This article originally appeared on BusinessDay.
Private equity (PE) firms that set out to raise new funds in 2015 encountered some of the best conditions they had seen in years.
For a fifth consecutive year, cash distributions from exits ran well ahead of calls on previous commitments for limited partners (LPs), meaning abundant fresh capital enabled most general partners (GPs) to hit or exceed their fundraising targets.
As we discuss in Bain & Company’s Global Private Equity Report 2016, successive years of strong cash distributions supported LPs’ capacity to plow capital back into PE across every region of the world in 2015. GPs offering funds of all types and across all regions shared broadly in fund-raising success. Funds are closing faster, and the share of those that hit or exceeded their goal was higher in 2015 than at any time since the pre-crisis boom of 2007.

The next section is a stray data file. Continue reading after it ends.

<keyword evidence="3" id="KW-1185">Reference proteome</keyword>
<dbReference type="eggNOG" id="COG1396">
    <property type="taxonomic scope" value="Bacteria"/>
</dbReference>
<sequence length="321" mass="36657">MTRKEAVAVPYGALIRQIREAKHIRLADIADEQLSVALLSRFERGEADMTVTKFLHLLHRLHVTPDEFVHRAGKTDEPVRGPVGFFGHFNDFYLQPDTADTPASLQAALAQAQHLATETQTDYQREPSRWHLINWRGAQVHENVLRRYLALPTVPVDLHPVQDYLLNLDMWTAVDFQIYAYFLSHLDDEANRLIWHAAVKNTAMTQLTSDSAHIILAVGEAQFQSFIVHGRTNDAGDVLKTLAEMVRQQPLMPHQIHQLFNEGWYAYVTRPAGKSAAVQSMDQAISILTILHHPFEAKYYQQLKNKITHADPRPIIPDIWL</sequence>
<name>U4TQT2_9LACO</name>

Top-performing GPs reap a whirlwind of new financing. With LPs flocking to them in droves, high-flying GPs whose predecessor funds performed in the top quartile have been beating their fundraising targets by a wider margin and in less time over the past six years. Indeed, LPs’ appetites for big, top-performing funds vastly exceed the supply of PE funds available to absorb all the capital LPs need to deploy.
The net cash flowing to LPs since 2010 has exceeded $300bn—equal to more than one-and-a-half years’ worth of fundraising.
The spillover effect floats all GPs’ fundraising boats. The effect of much capital looking to be put to work is distorting the overall fundraising environment, and its benefits are flowing well beyond the big, favoured GPs.
Hugh MacArthur and Graham Elton are leaders of Bain & Company’s Private Equity Group. Andrei Vorobyov is a Bain & Company partner based in Johannesburg, where he leads Africa’s Private Equity and M&A Practices.